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1 Corinthians 10

No Presumption: Lord's Supper and Ethics

1 Corinthians 10:1-22


Teaching Moments

1. The wider context of chapter 10 is chapters 8-10. The subject is Christian freedom in relation to eating meats offered to idols. Paul offers several scenarios where Christians should give up their rights for the sake of others. In 10:1-22, however, he addresses the arrogant who are puffed up with knowledge. They believed they could participate in idolatrous sacrifices and feasts without impunity because they possessed knowledge (8:1). The immediate connection with 9:24-27 is that strict training involves the discipline of ethics.

2. In 1 Corinthians 10 Paul uses the covenantal character of the Lord's supper to counter the problem of arrogant idolatry among the Corinthians. The "spiritual" of Corinth thought themselves inviolate because of their participation in the spiritual reality of Christ. Paul reminds them of the history of Israel which fell even though they themselves had eaten and drunk from the same spiritual resource--Christ (1 Cor. 10:4). Fellowship with Christ in eating and drinking does not entail a guarantee of relationship regardless of lifestyle (1 Cor. 10:6-10). Lifestyle issues that will detroy our relationship with Christ include: idolatry (10:7), sexual immorality (10:8), testing the Lord (10:9) and grumbling/complaining/rebelling (10:10). Whoever arrogantly thinks he stands is in danger of falling (1 Cor. 10:12).

3. But God is also faithful (1 Cor. 10:13). God knows our trials and he will not permit any trial that is beyond the strength he provides. There is always a way of escape. We will never be hemmed in by a temptation, but God will provide the opportunity and strength to overcome any temptation. While spiritual arrogance is condemned, confidence in God's faithfulness is encouraged.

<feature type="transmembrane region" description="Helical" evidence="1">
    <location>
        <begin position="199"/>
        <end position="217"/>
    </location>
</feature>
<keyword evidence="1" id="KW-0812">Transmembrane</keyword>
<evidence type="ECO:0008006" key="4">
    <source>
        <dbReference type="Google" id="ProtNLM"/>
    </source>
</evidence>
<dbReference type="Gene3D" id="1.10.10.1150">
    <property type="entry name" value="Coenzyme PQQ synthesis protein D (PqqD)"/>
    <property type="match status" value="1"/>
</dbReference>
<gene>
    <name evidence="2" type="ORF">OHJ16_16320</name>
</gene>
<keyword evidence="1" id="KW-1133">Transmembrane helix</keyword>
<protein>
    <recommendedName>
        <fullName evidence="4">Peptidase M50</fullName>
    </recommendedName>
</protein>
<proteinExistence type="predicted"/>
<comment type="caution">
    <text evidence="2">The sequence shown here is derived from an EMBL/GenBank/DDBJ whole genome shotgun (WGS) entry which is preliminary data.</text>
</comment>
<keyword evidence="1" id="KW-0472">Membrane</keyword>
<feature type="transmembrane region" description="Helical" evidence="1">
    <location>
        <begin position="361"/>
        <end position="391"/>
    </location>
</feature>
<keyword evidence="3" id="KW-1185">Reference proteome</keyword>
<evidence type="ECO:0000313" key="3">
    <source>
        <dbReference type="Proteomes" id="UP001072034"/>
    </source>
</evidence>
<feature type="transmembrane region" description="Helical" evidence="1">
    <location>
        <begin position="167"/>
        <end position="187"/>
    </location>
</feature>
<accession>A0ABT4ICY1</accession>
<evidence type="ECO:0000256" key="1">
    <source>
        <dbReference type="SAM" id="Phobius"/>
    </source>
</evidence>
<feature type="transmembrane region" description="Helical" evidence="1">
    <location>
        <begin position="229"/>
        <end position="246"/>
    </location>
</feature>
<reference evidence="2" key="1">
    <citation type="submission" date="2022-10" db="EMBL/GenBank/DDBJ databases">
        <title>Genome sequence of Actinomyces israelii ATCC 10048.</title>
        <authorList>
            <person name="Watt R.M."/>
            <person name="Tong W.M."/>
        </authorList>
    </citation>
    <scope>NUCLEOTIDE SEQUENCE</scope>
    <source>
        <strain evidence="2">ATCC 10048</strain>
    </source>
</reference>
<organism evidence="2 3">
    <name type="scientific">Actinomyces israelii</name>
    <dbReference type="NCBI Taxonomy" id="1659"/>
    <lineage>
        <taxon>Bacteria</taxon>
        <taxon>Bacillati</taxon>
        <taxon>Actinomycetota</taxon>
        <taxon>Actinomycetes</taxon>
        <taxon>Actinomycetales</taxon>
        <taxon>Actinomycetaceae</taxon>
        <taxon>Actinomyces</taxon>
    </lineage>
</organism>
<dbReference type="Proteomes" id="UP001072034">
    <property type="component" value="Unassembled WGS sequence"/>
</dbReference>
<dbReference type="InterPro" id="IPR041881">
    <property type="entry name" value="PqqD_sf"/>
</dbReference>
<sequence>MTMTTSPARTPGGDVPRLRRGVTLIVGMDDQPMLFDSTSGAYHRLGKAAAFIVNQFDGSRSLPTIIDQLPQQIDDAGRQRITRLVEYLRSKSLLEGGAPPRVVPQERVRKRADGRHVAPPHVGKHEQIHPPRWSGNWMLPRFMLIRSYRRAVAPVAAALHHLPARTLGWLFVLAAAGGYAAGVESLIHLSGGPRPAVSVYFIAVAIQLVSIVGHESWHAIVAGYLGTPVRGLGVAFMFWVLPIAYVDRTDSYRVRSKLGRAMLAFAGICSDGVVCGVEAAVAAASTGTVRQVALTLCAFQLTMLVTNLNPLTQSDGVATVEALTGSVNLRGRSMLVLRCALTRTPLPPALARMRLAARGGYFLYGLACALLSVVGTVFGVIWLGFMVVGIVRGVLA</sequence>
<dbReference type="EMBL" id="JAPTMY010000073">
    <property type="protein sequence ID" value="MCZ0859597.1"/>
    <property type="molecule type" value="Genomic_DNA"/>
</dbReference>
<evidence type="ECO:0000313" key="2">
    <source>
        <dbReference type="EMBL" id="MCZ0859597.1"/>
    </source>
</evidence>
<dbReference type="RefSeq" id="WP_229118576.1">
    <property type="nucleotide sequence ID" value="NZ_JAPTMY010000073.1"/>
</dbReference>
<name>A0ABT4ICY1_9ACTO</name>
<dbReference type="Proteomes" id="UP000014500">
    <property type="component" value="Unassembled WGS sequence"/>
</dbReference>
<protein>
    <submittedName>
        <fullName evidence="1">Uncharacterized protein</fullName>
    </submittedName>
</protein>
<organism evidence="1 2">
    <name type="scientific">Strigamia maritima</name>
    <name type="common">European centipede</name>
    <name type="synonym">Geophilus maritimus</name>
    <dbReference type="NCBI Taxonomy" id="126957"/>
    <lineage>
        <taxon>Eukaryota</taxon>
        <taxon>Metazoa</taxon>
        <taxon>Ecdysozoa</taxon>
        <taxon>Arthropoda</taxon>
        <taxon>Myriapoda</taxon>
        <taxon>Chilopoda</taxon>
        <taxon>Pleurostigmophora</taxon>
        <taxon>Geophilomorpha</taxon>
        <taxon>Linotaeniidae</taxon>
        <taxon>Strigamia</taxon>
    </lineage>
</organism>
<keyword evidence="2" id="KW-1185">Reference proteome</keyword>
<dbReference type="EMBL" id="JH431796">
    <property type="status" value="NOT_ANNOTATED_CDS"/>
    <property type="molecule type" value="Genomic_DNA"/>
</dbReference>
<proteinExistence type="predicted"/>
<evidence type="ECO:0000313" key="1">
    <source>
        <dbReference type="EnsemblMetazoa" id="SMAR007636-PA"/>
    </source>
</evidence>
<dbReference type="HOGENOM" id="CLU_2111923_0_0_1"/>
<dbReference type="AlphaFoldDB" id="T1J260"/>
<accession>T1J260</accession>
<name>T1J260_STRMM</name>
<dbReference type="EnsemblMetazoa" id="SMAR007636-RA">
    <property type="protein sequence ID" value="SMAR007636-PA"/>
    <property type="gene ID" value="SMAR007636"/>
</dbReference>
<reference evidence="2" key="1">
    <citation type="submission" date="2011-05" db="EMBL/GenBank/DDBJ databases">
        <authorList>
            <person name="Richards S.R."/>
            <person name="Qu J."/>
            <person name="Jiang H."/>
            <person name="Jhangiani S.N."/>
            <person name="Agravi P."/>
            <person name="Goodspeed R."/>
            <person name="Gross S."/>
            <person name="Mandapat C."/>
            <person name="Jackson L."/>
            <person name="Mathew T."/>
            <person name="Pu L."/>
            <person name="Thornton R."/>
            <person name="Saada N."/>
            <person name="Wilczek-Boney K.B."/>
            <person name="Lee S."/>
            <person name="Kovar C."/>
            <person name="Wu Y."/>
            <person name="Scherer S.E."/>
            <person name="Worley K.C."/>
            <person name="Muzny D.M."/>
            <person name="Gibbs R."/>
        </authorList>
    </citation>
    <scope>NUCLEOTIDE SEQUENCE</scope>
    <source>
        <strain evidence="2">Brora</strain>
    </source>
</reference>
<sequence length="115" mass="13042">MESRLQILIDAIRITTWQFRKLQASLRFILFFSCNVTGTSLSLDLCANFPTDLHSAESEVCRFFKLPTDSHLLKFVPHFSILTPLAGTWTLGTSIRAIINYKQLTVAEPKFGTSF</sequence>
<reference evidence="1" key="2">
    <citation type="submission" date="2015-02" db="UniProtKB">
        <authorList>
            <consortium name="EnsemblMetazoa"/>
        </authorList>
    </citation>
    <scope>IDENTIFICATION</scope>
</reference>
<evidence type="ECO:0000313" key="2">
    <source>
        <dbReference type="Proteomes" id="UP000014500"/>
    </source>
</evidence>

4. Communion with Christ, participation in the spiritual reality of God, involves covenantal responsibility. Whoever eats the sacrifice participates or communes in the altar (1 Cor. 10:18). To eat the sacrifice is a matter of covenantal commitment. One cannot eat from the table of the Lord (cf. Mal. 1:12) and from the table of demons (idolatry). To do both would provoke the covenant Lord to jealousy for his covenant people (1 Cor. 10:21-22). To eat from the Lord's table means to be committed to the Lord's covenant. To drink the Lord's cup is to renew our covenant with God through Christ. Just as the fellowship offering appeared again and again at key redemptive-historical moments as covenant renewal, so every Lord's day is a covenant renewal for the covenant people through the Lord's supper.